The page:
Quirks and Quarks

COVID-19 has led to huge emissions reductions — can we learn from this?

A global pandemic is not how we'd choose to reduce emissions, but scientists are studying how COVID-19 is affecting climate change, and how climate change could affect COVID-19.

Scientists are also thinking about how climate change could make us more vulnerable to disease

Empty highways reflect reduced emissions from transportation, but industrial greenhouse gas emissions are down as well in countries experiencing COVID-19 related reductions in activity. (Richard Bouhet/AFP/Getty Images)

Canadian climate scientist Katharine Hayhoe is, like most of us, at home this week practicing social distancing.

But she's still working hard, collecting data on fossil fuel emissions around the world. And that data is painting a vivid picture of how the response to the COVID-19 pandemic is affecting the emissions that drive climate change.

"What we are seeing are very significant reductions not only in carbon emissions, but in air pollutants," she told Quirks & Quarks. "In fact one of my colleagues at Stanford, Marshall Burke, has estimated that the reduction in air pollution in China may have saved many more lives than were actually lost in the pandemic."

To be clear, Hayhoe is not suggesting in any way that this pandemic is a good thing.

"Anything that causes human suffering is a tragedy, but it highlights the fact that often we have become accustomed to — and blasé to — issues like air pollution that are responsible for millions of deaths every year," she said.

Will COVID-19's effects on climate change last?

Carbon dioxide emissions are down across the globe, most significantly in places where industries are shuttering. The Centre for Research on Energy and Clean Air reported the lockdown in China cut the country's carbon emissions by 25 per cent, or 200 megatons of CO2, because of a reduction in things like coal burning, oil refining and airline traffic.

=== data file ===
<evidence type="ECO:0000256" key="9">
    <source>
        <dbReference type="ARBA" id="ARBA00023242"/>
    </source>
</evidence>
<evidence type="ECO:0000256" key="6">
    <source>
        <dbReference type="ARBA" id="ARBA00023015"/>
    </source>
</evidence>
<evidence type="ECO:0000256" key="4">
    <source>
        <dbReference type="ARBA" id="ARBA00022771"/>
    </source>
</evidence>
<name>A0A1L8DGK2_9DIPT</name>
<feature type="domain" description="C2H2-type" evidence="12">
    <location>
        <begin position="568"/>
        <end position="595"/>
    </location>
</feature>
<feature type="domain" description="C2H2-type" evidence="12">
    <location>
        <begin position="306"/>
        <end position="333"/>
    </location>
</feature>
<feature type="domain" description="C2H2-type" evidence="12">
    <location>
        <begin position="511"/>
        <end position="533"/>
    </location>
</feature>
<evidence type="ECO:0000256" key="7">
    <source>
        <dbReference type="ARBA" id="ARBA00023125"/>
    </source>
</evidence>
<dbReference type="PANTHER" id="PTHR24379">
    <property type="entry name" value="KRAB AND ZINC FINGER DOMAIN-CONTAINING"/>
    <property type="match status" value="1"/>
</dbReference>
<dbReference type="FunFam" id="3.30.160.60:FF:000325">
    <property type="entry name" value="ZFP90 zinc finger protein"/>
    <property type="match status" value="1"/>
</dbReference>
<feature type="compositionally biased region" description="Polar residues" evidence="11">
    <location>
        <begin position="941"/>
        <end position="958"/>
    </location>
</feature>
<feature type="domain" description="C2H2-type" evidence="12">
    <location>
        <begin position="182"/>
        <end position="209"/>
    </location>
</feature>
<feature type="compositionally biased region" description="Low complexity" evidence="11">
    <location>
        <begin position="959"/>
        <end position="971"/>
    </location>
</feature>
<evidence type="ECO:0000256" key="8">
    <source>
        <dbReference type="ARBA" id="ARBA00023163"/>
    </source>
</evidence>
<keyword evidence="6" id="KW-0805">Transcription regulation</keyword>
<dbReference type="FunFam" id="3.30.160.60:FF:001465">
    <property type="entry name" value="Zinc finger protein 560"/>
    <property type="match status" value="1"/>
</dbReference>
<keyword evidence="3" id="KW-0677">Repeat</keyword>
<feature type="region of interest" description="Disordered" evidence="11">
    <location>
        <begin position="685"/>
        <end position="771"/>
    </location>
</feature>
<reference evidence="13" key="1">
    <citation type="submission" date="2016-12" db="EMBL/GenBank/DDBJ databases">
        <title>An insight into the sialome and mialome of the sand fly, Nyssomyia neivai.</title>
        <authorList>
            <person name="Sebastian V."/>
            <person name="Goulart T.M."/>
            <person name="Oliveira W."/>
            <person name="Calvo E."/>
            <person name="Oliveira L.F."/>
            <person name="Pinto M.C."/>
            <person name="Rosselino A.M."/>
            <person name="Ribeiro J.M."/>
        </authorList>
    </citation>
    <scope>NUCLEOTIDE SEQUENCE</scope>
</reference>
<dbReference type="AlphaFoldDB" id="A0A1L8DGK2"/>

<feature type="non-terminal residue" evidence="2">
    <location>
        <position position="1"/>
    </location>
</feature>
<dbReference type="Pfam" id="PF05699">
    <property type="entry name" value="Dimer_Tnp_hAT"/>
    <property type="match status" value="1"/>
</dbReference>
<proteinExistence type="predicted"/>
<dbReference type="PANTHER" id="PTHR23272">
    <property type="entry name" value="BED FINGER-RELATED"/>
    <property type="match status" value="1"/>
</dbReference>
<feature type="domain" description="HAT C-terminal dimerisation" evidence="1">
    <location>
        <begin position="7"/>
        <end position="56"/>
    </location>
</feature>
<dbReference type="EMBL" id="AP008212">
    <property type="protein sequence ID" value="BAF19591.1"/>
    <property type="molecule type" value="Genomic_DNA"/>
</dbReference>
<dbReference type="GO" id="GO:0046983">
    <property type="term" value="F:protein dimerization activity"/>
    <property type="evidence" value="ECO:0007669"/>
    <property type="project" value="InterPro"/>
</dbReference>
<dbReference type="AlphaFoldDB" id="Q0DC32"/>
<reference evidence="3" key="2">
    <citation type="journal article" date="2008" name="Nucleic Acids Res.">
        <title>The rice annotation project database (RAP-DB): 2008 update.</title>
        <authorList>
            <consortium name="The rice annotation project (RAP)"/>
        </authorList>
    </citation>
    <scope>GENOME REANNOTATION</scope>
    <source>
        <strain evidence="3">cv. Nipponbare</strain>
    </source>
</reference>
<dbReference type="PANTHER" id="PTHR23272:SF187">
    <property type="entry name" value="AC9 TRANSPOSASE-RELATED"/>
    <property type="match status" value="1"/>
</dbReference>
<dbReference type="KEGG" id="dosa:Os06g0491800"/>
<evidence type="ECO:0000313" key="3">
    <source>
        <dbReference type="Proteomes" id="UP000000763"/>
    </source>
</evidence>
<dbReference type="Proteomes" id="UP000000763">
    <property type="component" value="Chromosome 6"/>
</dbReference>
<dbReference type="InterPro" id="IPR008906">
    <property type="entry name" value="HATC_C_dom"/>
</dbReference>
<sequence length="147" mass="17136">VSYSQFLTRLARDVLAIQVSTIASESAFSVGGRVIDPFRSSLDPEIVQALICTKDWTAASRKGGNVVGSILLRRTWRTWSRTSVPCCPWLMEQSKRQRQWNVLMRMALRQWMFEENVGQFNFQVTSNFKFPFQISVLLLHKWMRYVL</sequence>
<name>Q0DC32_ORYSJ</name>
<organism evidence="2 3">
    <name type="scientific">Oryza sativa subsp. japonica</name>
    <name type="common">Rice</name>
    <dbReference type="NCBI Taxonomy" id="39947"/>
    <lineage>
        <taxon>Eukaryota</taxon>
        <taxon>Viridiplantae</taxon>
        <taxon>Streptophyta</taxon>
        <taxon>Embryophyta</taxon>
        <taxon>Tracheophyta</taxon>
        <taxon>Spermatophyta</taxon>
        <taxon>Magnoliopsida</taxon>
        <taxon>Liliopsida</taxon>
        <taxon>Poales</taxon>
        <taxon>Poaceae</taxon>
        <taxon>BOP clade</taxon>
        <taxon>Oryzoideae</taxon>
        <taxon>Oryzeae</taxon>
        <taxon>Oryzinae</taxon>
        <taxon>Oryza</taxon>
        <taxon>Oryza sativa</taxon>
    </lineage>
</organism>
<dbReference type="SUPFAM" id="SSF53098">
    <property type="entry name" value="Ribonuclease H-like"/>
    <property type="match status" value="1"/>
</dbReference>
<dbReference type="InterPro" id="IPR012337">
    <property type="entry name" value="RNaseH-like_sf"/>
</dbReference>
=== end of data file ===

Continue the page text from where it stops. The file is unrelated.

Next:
Climate scientist Katharine Hayhoe in 2016 in Washington, D.C. (Mandel Ngan/AFP/Getty Images)

Hayhoe doubts these declines will be permanent, as those same activities will be back online once the pandemic passes.

"Much of that production will ramp back up double time. So the net emission reduction will not be known until well after the fact. And it's likely to not be nearly as big as what we're seeing right now," she said. 

Emission reductions from personal choices are less significant. However Hayhoe thinks there are still lessons to be learned, including the importance of pushing industry toward clean energy sources.

"I think that this pandemic really emphasizes the fact that everything is connected," she said.

How climate change could affect COVID-19

While it's still unclear whether this pandemic has been shaped by a warming climate, previous studies have shown that one of the side effects of climate change has been an increase in infectious diseases like influenza. 

Change is possible when we realize what's on the line.- Katharine Hayhoe, Canadian climate scientist

"We do know that climate change is affecting influenza in general. And of course this is a form of influenza," said Hayhoe. "It's making our seasons longer, which gives the viruses more time to mutate. As climate changes too, in a warmer world, there's some indication that our immune system might become less robust so we're more likely to get it."

Hayhoe also points to studies from during the SARS outbreak in 2003 that showed air pollution made people more vulnerable to viruses.

"They found that people who lived in polluted areas who were infected were twice as likely to die from it as people who lived in areas that were not polluted," she said. "So our actions have consequences and what this is highlighting is that our choices matter in every aspect of our lives."

Pollution is down in other ways. Clear waters in Venice's Grand Canal near the Rialto Bridge on March 18, are a result of the stoppage of motorboat traffic, following the country's lockdown within the new coronavirus crisis. (Andrea Pattaro/AFP/Getty Images)

However, climate change isn't solely to blame for this pandemic. Diseases spread by vectors such as ticks, and mosquitoes do get worse because climate change increases their range northward. COVID-19, however, is spread by humans, and our range isn't limited by climate.

Lessons to be learned 

Hayhoe hopes that this crisis strengthens the public's trust in science, and shows that we can all make changes to protect ourselves and our communities from threats.

"I'm hoping that it actually shows us that change is possible when we realize what's on the line," said Hayhoe.

"We all want the same thing: our health, our friends, and our family, and our loved ones, our community, our city, our province, and our country. When it all comes down to it, that's what matters. 

"That's what coronavirus threatens. And that's exactly what's at risk from climate change too."

Produced and written by Amanda Buckiewicz